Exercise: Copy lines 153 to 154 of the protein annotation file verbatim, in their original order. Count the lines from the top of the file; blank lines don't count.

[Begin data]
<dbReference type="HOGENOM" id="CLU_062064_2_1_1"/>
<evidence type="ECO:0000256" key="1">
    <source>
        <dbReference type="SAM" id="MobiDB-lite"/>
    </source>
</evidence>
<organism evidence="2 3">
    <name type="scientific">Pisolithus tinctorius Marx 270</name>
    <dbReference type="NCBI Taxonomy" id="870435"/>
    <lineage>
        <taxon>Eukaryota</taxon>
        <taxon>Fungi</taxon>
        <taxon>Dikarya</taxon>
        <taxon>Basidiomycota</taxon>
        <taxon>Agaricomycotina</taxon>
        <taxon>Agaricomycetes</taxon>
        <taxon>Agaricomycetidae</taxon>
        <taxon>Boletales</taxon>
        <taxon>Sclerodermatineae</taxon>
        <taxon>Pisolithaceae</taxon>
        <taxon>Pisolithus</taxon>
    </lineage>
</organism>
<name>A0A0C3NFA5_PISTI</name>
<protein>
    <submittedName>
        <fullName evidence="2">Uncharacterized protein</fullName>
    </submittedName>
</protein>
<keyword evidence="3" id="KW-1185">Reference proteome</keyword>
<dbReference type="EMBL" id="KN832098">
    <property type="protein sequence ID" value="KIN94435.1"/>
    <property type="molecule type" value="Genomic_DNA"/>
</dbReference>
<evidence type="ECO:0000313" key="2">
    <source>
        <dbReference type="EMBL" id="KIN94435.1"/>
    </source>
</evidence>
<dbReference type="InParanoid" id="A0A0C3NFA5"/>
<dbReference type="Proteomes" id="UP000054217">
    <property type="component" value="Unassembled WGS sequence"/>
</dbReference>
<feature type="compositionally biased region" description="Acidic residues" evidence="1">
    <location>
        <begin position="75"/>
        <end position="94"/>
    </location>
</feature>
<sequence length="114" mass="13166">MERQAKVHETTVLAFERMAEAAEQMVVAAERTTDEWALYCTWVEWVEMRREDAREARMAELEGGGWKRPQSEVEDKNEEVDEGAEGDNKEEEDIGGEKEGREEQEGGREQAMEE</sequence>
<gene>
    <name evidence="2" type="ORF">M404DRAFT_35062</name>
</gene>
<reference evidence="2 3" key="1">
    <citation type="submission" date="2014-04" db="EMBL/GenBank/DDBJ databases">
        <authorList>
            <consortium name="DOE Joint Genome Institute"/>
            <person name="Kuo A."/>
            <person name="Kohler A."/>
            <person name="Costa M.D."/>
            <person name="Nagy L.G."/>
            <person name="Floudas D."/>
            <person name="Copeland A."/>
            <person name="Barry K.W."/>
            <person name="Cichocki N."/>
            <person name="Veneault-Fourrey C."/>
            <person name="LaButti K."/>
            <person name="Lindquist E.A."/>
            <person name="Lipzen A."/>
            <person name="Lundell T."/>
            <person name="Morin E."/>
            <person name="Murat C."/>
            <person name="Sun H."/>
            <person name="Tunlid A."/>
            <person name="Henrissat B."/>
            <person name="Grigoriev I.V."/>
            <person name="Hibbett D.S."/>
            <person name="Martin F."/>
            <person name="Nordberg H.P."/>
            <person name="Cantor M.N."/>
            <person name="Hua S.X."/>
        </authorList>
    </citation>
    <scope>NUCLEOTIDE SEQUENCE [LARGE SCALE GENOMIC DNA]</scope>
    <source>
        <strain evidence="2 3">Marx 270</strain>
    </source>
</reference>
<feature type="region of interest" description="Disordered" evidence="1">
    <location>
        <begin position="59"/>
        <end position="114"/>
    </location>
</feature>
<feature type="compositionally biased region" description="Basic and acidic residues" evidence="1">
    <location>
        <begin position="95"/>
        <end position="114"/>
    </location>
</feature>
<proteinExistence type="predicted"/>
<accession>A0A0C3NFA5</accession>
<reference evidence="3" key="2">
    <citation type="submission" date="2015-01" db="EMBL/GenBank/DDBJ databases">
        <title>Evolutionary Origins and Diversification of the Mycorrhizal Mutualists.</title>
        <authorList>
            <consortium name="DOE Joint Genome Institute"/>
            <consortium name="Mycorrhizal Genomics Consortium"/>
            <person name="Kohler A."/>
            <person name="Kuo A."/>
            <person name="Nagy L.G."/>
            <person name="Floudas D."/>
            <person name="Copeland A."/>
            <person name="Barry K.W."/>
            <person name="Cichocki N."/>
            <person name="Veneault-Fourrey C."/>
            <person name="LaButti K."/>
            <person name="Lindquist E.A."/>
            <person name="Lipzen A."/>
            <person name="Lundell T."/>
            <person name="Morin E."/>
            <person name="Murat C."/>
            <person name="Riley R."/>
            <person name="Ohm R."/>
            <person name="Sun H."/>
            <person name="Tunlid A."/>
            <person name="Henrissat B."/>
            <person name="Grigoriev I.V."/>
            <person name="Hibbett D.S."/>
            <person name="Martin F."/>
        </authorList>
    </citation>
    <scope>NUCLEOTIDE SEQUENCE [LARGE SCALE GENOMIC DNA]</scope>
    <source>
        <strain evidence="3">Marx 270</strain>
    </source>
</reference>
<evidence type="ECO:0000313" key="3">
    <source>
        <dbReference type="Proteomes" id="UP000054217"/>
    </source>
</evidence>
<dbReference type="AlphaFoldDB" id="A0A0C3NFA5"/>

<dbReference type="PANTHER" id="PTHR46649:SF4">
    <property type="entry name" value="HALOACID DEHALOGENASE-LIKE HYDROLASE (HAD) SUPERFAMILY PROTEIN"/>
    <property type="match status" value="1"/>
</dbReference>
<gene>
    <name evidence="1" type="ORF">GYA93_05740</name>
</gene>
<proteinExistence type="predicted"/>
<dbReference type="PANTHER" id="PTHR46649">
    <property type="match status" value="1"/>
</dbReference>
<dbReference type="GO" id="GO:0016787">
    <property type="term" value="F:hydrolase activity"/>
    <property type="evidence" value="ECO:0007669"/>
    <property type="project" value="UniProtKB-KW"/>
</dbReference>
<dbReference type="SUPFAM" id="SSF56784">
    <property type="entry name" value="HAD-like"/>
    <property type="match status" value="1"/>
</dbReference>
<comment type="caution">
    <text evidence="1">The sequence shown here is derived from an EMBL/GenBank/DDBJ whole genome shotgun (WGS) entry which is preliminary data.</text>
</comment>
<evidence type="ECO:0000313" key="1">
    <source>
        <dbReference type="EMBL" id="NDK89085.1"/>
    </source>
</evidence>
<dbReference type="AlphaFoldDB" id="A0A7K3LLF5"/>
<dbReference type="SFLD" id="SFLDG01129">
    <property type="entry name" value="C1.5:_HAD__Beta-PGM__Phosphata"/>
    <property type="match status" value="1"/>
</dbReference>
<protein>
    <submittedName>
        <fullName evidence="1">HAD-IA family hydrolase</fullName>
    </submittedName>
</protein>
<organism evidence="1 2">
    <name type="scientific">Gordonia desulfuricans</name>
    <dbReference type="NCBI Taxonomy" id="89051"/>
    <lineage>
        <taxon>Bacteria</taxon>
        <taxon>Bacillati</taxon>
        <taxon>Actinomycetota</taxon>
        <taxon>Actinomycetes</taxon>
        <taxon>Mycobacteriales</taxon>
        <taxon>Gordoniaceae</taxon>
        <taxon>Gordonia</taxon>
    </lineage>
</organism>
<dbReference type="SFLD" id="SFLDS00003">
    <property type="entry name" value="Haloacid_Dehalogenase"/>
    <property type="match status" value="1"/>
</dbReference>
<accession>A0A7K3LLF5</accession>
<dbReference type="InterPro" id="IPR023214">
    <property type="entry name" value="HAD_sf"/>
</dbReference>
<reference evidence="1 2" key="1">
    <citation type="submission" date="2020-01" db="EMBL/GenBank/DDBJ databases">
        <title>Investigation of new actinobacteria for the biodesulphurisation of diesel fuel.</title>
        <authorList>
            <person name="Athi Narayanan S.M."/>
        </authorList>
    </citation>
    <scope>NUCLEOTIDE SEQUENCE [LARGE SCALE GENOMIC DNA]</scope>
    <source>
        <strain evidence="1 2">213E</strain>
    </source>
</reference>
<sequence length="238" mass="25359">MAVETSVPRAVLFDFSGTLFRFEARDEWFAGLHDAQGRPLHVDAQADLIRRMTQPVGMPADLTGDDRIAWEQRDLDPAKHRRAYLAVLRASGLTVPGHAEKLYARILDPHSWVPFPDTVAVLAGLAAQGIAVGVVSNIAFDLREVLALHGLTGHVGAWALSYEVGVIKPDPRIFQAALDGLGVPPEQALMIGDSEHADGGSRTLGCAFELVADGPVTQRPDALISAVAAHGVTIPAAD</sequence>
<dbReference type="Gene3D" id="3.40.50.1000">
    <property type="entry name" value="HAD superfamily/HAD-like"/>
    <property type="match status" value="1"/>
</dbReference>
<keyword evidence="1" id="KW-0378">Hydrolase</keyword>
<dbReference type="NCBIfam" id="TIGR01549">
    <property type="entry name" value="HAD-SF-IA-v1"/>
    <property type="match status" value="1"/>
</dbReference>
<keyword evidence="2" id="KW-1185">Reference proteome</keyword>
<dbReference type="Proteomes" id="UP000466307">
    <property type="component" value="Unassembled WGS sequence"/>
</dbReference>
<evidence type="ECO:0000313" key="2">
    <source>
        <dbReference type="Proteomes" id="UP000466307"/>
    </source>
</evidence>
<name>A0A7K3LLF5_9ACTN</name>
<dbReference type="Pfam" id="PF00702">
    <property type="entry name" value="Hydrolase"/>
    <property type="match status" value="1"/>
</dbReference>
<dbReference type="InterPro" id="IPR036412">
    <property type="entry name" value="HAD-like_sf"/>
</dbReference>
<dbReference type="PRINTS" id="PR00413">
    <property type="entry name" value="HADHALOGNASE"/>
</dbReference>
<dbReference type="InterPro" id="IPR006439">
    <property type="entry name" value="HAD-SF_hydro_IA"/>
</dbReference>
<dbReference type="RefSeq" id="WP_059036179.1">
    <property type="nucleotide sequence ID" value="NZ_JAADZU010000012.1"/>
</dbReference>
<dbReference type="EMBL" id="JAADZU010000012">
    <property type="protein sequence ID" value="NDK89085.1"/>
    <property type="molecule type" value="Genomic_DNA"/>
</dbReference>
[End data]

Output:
    <property type="match status" value="1"/>
</dbReference>